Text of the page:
Slavery Masquerading as Freedom

On August 9th, I stood with brothers and sisters of mine on the steps of the Old St. Louis County Courthouse looking east through the famous Gateway Arch across the Mississippi River to Illinois. We were standing on the very steps where people of African descent were treated like chattel, bought and sold while looking in that same direction 150 years ago. 

I felt a gut-churning sadness intensified by irony. The Arch was meant to be viewed from East to West, and, as you looked through it toward St. Louis, you were looking through the gateway to the formerly untamed, "unclaimed" (that is, by Europeans) West. You were supposedly looking into a land of "freedom." But a slave standing on the steps of the courthouse, looking east across the river to Illinois (albeit before the construction of the arch), looked upon the land of a free state where her their present chains were illegal...just a few hundred yards away. 

I feel that same gut-churning sadness intensified by irony when I think about our economy today. An insane number of products and services today that we enjoy for remarkably low prices are remarkably low because of conscripted prison labor. When you look at those dirt cheap jeans at JC Penny or take a second to marvel at the ridiculously low price of a McDonald's burger, it feels like a certain kind of freedom (albeit not culinary freedom). It feels like looking West to the world of unclaimed consumer possibilities.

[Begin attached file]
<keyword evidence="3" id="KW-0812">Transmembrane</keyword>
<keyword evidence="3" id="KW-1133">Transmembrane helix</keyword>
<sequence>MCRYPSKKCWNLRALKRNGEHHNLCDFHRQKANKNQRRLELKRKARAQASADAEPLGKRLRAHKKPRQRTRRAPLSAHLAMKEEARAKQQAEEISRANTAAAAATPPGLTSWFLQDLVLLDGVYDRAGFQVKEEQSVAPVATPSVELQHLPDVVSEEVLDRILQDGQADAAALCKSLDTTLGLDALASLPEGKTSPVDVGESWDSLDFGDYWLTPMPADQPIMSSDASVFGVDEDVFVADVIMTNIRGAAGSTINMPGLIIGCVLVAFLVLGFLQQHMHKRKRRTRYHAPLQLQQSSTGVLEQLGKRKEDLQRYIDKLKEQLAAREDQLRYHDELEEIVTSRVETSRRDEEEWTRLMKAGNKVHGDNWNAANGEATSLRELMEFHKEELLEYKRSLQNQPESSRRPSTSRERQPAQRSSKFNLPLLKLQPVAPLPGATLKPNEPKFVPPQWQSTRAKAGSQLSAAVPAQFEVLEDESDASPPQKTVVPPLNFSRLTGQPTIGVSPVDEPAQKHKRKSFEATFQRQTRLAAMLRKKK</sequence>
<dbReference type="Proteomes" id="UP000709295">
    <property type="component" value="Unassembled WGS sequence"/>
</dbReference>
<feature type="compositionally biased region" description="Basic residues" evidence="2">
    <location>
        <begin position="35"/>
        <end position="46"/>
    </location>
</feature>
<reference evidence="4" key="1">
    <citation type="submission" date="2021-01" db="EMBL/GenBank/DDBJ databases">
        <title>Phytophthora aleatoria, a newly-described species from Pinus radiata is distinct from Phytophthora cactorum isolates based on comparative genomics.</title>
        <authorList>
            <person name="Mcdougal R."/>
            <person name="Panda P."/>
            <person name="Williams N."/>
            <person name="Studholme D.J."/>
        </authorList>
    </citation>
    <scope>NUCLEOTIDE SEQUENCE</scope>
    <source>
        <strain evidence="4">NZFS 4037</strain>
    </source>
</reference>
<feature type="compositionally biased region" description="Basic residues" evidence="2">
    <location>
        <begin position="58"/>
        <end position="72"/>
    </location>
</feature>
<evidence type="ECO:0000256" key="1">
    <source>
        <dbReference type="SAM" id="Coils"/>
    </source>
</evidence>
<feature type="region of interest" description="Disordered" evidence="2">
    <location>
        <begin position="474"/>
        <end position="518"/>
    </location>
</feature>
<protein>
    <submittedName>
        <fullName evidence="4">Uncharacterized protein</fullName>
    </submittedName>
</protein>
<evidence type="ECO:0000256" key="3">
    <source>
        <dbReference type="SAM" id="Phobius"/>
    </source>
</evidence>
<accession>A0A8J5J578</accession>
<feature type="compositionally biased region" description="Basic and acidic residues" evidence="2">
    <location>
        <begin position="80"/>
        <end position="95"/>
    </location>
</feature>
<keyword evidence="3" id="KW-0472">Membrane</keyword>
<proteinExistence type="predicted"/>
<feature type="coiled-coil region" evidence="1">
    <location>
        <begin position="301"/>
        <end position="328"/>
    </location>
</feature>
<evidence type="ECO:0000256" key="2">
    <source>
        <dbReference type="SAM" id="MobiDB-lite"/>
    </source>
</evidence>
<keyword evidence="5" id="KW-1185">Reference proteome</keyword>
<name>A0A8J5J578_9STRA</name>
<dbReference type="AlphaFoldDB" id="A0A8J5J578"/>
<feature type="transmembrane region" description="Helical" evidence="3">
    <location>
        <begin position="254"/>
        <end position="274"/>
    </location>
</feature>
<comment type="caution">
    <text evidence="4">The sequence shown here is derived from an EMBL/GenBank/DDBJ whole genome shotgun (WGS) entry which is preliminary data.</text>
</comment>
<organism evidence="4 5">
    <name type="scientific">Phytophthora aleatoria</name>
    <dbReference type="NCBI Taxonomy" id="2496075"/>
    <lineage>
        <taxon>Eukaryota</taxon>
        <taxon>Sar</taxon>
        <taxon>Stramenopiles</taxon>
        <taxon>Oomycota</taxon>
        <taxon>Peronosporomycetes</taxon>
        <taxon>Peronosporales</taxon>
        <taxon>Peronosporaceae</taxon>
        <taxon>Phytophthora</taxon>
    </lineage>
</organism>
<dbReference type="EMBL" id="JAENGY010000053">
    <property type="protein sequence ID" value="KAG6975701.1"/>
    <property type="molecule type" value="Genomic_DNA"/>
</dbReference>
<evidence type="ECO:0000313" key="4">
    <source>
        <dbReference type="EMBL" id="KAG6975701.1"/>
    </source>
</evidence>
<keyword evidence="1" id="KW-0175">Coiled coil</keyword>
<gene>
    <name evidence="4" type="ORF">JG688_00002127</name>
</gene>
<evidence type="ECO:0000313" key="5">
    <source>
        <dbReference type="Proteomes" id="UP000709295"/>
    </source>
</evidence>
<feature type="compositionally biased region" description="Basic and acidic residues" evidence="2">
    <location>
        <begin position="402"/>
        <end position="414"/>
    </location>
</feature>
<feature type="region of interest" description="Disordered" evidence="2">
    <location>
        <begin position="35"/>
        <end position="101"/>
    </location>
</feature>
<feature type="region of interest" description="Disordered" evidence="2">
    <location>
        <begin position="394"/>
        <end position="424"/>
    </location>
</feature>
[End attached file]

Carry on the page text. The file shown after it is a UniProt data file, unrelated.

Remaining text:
But looking East, from the perspective of a prisoner in our mass incarceration system, someone who is forced to process that beef patty and whose wages are capped at $1.15 per hour...well, it might just look like slavery. It turns out the Gateway Arch and the Golden Arches aren't all that different. 

In the midst of this kind of world, where slavery masquerades as freedom, Christians are called to justice inspired by hope. And hope is not glib optimism. It is not wishful thinking. Hope is confidence in a promised future yet unseen. Hope is faith extending itself beyond the present. And if we have hope in the flourishing and just world that God has promised, we have the strength to resist the injustices of the present. 

McDonald's image by Miguel Vaca via Flickr / Creative Commons adapted for use.